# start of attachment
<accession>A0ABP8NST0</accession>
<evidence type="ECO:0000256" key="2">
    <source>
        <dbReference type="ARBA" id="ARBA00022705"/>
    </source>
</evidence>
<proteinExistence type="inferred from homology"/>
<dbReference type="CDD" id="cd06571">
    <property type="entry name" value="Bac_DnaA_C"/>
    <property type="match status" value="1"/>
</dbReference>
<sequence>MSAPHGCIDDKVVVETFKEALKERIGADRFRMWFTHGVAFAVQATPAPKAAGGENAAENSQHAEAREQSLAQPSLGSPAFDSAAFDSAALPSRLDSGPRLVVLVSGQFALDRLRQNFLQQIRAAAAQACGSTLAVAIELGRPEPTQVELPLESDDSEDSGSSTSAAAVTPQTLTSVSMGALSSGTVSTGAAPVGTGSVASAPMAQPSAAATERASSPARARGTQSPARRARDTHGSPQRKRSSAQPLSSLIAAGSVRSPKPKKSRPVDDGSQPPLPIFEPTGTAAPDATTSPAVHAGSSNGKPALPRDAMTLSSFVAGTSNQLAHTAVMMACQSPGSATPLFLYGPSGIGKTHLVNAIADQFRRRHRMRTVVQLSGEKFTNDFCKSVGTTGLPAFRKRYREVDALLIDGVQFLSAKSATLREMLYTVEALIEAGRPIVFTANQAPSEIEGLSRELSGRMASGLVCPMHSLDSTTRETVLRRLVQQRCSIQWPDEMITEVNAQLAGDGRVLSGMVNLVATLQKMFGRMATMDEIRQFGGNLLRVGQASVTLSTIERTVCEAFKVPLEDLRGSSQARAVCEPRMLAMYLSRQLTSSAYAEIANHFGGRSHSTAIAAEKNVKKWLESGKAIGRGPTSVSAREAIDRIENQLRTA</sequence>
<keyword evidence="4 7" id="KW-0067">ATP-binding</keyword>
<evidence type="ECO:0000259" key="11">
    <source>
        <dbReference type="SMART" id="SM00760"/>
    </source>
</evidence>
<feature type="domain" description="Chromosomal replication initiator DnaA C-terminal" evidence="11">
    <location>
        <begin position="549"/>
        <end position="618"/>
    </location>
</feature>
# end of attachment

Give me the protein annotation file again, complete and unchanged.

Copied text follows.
<accession>A0ABP8NST0</accession>
<evidence type="ECO:0000256" key="2">
    <source>
        <dbReference type="ARBA" id="ARBA00022705"/>
    </source>
</evidence>
<proteinExistence type="inferred from homology"/>
<dbReference type="CDD" id="cd06571">
    <property type="entry name" value="Bac_DnaA_C"/>
    <property type="match status" value="1"/>
</dbReference>
<sequence>MSAPHGCIDDKVVVETFKEALKERIGADRFRMWFTHGVAFAVQATPAPKAAGGENAAENSQHAEAREQSLAQPSLGSPAFDSAAFDSAALPSRLDSGPRLVVLVSGQFALDRLRQNFLQQIRAAAAQACGSTLAVAIELGRPEPTQVELPLESDDSEDSGSSTSAAAVTPQTLTSVSMGALSSGTVSTGAAPVGTGSVASAPMAQPSAAATERASSPARARGTQSPARRARDTHGSPQRKRSSAQPLSSLIAAGSVRSPKPKKSRPVDDGSQPPLPIFEPTGTAAPDATTSPAVHAGSSNGKPALPRDAMTLSSFVAGTSNQLAHTAVMMACQSPGSATPLFLYGPSGIGKTHLVNAIADQFRRRHRMRTVVQLSGEKFTNDFCKSVGTTGLPAFRKRYREVDALLIDGVQFLSAKSATLREMLYTVEALIEAGRPIVFTANQAPSEIEGLSRELSGRMASGLVCPMHSLDSTTRETVLRRLVQQRCSIQWPDEMITEVNAQLAGDGRVLSGMVNLVATLQKMFGRMATMDEIRQFGGNLLRVGQASVTLSTIERTVCEAFKVPLEDLRGSSQARAVCEPRMLAMYLSRQLTSSAYAEIANHFGGRSHSTAIAAEKNVKKWLESGKAIGRGPTSVSAREAIDRIENQLRTA</sequence>
<keyword evidence="4 7" id="KW-0067">ATP-binding</keyword>
<evidence type="ECO:0000259" key="11">
    <source>
        <dbReference type="SMART" id="SM00760"/>
    </source>
</evidence>
<feature type="domain" description="Chromosomal replication initiator DnaA C-terminal" evidence="11">
    <location>
        <begin position="549"/>
        <end position="618"/>
    </location>
</feature>